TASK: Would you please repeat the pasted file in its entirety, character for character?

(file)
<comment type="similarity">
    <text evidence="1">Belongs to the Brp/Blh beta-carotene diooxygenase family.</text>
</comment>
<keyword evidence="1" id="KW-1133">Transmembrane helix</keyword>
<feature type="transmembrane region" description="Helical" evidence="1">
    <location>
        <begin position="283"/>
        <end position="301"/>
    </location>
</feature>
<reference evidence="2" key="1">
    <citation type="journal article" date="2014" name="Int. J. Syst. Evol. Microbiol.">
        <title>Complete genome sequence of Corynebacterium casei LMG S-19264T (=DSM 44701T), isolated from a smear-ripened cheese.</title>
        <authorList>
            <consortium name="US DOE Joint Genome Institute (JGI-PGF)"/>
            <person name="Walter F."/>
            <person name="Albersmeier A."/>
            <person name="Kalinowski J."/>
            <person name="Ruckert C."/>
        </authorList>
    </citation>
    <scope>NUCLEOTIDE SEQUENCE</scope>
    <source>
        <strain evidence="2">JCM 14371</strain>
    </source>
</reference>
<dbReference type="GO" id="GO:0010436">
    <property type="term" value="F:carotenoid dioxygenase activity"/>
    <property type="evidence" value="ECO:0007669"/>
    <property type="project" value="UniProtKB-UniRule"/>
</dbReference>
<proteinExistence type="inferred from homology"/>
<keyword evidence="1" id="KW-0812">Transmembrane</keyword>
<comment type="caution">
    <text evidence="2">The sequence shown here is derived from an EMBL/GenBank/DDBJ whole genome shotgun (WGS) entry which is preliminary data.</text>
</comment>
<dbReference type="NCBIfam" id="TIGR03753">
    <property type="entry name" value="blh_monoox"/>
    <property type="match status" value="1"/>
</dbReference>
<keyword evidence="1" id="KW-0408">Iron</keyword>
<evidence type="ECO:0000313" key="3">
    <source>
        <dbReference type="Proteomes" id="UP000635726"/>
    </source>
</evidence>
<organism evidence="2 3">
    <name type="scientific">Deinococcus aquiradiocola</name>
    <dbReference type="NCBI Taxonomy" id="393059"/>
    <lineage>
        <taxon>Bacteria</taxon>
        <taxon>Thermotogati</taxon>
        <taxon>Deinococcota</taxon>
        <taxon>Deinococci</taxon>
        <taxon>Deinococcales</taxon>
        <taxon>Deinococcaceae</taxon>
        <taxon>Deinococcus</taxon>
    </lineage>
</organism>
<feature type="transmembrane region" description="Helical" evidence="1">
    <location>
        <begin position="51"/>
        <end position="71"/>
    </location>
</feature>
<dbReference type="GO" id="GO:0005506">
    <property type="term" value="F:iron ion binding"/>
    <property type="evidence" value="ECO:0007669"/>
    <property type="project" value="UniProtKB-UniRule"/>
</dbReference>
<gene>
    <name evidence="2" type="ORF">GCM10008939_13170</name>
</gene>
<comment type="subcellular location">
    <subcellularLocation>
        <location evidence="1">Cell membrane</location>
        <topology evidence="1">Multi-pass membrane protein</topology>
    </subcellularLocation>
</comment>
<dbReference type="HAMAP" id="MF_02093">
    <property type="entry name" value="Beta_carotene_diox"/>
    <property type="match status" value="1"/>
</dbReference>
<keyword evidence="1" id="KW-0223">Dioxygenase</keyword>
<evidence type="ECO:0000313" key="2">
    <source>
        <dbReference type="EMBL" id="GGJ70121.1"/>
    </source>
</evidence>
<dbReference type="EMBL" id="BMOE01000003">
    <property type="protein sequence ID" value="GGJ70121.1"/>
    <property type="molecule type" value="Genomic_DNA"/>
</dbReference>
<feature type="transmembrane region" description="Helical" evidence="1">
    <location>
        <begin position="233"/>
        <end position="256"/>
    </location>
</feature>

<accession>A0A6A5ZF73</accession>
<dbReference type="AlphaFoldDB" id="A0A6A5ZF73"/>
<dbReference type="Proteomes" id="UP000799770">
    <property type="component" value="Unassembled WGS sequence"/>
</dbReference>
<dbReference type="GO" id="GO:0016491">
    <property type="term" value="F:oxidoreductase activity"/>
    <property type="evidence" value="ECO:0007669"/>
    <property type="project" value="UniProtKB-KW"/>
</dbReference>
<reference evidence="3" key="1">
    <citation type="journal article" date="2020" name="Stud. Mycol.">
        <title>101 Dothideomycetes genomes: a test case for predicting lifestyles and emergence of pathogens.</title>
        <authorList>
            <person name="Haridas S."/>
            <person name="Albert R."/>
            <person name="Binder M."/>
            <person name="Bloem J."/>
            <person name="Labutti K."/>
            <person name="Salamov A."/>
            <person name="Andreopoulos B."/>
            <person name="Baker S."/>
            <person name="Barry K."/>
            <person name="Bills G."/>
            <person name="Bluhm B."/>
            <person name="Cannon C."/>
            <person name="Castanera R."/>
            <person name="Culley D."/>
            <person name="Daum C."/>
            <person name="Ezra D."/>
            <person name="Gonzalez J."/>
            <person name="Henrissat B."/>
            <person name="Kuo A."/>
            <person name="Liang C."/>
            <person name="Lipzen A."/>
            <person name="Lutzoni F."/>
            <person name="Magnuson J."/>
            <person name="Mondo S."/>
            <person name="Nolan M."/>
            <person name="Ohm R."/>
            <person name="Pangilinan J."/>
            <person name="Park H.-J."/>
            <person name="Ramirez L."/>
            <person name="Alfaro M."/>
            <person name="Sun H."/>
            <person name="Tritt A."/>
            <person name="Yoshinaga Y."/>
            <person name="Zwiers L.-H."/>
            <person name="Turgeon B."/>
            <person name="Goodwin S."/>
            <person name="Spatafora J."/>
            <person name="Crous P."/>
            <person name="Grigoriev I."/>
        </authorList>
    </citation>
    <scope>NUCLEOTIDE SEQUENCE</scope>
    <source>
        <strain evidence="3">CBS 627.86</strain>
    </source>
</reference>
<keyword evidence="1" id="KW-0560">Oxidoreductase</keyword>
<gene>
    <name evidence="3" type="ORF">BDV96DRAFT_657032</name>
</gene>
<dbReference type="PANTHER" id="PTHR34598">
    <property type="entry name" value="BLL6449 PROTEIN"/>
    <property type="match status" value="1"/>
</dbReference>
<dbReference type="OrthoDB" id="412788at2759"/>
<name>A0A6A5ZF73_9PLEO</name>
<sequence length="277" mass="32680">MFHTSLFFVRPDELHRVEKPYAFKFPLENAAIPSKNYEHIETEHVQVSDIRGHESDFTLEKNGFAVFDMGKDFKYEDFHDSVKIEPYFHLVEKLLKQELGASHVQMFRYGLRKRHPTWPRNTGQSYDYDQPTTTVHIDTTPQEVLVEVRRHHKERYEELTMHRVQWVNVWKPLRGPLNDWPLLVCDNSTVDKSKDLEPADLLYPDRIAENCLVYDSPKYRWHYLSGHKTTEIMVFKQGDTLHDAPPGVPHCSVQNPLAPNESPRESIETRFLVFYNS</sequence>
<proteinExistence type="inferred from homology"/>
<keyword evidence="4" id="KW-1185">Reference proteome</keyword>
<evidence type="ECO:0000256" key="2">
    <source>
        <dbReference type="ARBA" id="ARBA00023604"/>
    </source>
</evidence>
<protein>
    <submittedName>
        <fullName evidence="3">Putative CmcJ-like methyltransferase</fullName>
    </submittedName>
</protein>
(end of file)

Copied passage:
<comment type="similarity">
    <text evidence="1">Belongs to the Brp/Blh beta-carotene diooxygenase family.</text>
</comment>
<keyword evidence="1" id="KW-1133">Transmembrane helix</keyword>
<feature type="transmembrane region" description="Helical" evidence="1">
    <location>
        <begin position="283"/>
        <end position="301"/>
    </location>
</feature>
<reference evidence="2" key="1">
    <citation type="journal article" date="2014" name="Int. J. Syst. Evol. Microbiol.">
        <title>Complete genome sequence of Corynebacterium casei LMG S-19264T (=DSM 44701T), isolated from a smear-ripened cheese.</title>
        <authorList>
            <consortium name="US DOE Joint Genome Institute (JGI-PGF)"/>
            <person name="Walter F."/>
            <person name="Albersmeier A."/>
            <person name="Kalinowski J."/>
            <person name="Ruckert C."/>
        </authorList>
    </citation>
    <scope>NUCLEOTIDE SEQUENCE</scope>
    <source>
        <strain evidence="2">JCM 14371</strain>
    </source>
</reference>
<dbReference type="GO" id="GO:0010436">
    <property type="term" value="F:carotenoid dioxygenase activity"/>
    <property type="evidence" value="ECO:0007669"/>
    <property type="project" value="UniProtKB-UniRule"/>
</dbReference>
<proteinExistence type="inferred from homology"/>
<keyword evidence="1" id="KW-0812">Transmembrane</keyword>
<comment type="caution">
    <text evidence="2">The sequence shown here is derived from an EMBL/GenBank/DDBJ whole genome shotgun (WGS) entry which is preliminary data.</text>
</comment>
<dbReference type="NCBIfam" id="TIGR03753">
    <property type="entry name" value="blh_monoox"/>
    <property type="match status" value="1"/>
</dbReference>
<keyword evidence="1" id="KW-0408">Iron</keyword>
<evidence type="ECO:0000313" key="3">
    <source>
        <dbReference type="Proteomes" id="UP000635726"/>
    </source>
</evidence>
<organism evidence="2 3">
    <name type="scientific">Deinococcus aquiradiocola</name>
    <dbReference type="NCBI Taxonomy" id="393059"/>
    <lineage>
        <taxon>Bacteria</taxon>
        <taxon>Thermotogati</taxon>
        <taxon>Deinococcota</taxon>
        <taxon>Deinococci</taxon>
        <taxon>Deinococcales</taxon>
        <taxon>Deinococcaceae</taxon>
        <taxon>Deinococcus</taxon>
    </lineage>
</organism>
<feature type="transmembrane region" description="Helical" evidence="1">
    <location>
        <begin position="51"/>
        <end position="71"/>
    </location>
</feature>
<dbReference type="GO" id="GO:0005506">
    <property type="term" value="F:iron ion binding"/>
    <property type="evidence" value="ECO:0007669"/>
    <property type="project" value="UniProtKB-UniRule"/>
</dbReference>
<gene>
    <name evidence="2" type="ORF">GCM10008939_13170</name>
</gene>
<comment type="subcellular location">
    <subcellularLocation>
        <location evidence="1">Cell membrane</location>
        <topology evidence="1">Multi-pass membrane protein</topology>
    </subcellularLocation>
</comment>
<dbReference type="HAMAP" id="MF_02093">
    <property type="entry name" value="Beta_carotene_diox"/>
    <property type="match status" value="1"/>
</dbReference>
<keyword evidence="1" id="KW-0223">Dioxygenase</keyword>
<evidence type="ECO:0000313" key="2">
    <source>
        <dbReference type="EMBL" id="GGJ70121.1"/>
    </source>
</evidence>
<dbReference type="EMBL" id="BMOE01000003">
    <property type="protein sequence ID" value="GGJ70121.1"/>
    <property type="molecule type" value="Genomic_DNA"/>
</dbReference>
<feature type="transmembrane region" description="Helical" evidence="1">
    <location>
        <begin position="233"/>
        <end position="256"/>
    </location>
</feature>

<accession>A0A6A5ZF73</accession>
<dbReference type="AlphaFoldDB" id="A0A6A5ZF73"/>
<dbReference type="Proteomes" id="UP000799770">
    <property type="component" value="Unassembled WGS sequence"/>
</dbReference>
<dbReference type="GO" id="GO:0016491">
    <property type="term" value="F:oxidoreductase activity"/>
    <property type="evidence" value="ECO:0007669"/>
    <property type="project" value="UniProtKB-KW"/>
</dbReference>
<reference evidence="3" key="1">
    <citation type="journal article" date="2020" name="Stud. Mycol.">
        <title>101 Dothideomycetes genomes: a test case for predicting lifestyles and emergence of pathogens.</title>
        <authorList>
            <person name="Haridas S."/>
            <person name="Albert R."/>
            <person name="Binder M."/>
            <person name="Bloem J."/>
            <person name="Labutti K."/>
            <person name="Salamov A."/>
            <person name="Andreopoulos B."/>
            <person name="Baker S."/>
            <person name="Barry K."/>
            <person name="Bills G."/>
            <person name="Bluhm B."/>
            <person name="Cannon C."/>
            <person name="Castanera R."/>
            <person name="Culley D."/>
            <person name="Daum C."/>
            <person name="Ezra D."/>
            <person name="Gonzalez J."/>
            <person name="Henrissat B."/>
            <person name="Kuo A."/>
            <person name="Liang C."/>
            <person name="Lipzen A."/>
            <person name="Lutzoni F."/>
            <person name="Magnuson J."/>
            <person name="Mondo S."/>
            <person name="Nolan M."/>
            <person name="Ohm R."/>
            <person name="Pangilinan J."/>
            <person name="Park H.-J."/>
            <person name="Ramirez L."/>
            <person name="Alfaro M."/>
            <person name="Sun H."/>
            <person name="Tritt A."/>
            <person name="Yoshinaga Y."/>
            <person name="Zwiers L.-H."/>
            <person name="Turgeon B."/>
            <person name="Goodwin S."/>
            <person name="Spatafora J."/>
            <person name="Crous P."/>
            <person name="Grigoriev I."/>
        </authorList>
    </citation>
    <scope>NUCLEOTIDE SEQUENCE</scope>
    <source>
        <strain evidence="3">CBS 627.86</strain>
    </source>
</reference>
<keyword evidence="1" id="KW-0560">Oxidoreductase</keyword>
<gene>
    <name evidence="3" type="ORF">BDV96DRAFT_657032</name>
</gene>
<dbReference type="PANTHER" id="PTHR34598">
    <property type="entry name" value="BLL6449 PROTEIN"/>
    <property type="match status" value="1"/>
</dbReference>
<dbReference type="OrthoDB" id="412788at2759"/>
<name>A0A6A5ZF73_9PLEO</name>
<sequence length="277" mass="32680">MFHTSLFFVRPDELHRVEKPYAFKFPLENAAIPSKNYEHIETEHVQVSDIRGHESDFTLEKNGFAVFDMGKDFKYEDFHDSVKIEPYFHLVEKLLKQELGASHVQMFRYGLRKRHPTWPRNTGQSYDYDQPTTTVHIDTTPQEVLVEVRRHHKERYEELTMHRVQWVNVWKPLRGPLNDWPLLVCDNSTVDKSKDLEPADLLYPDRIAENCLVYDSPKYRWHYLSGHKTTEIMVFKQGDTLHDAPPGVPHCSVQNPLAPNESPRESIETRFLVFYNS</sequence>
<proteinExistence type="inferred from homology"/>
<keyword evidence="4" id="KW-1185">Reference proteome</keyword>
<evidence type="ECO:0000256" key="2">
    <source>
        <dbReference type="ARBA" id="ARBA00023604"/>
    </source>
</evidence>
<protein>
    <submittedName>
        <fullName evidence="3">Putative CmcJ-like methyltransferase</fullName>
    </submittedName>
</protein>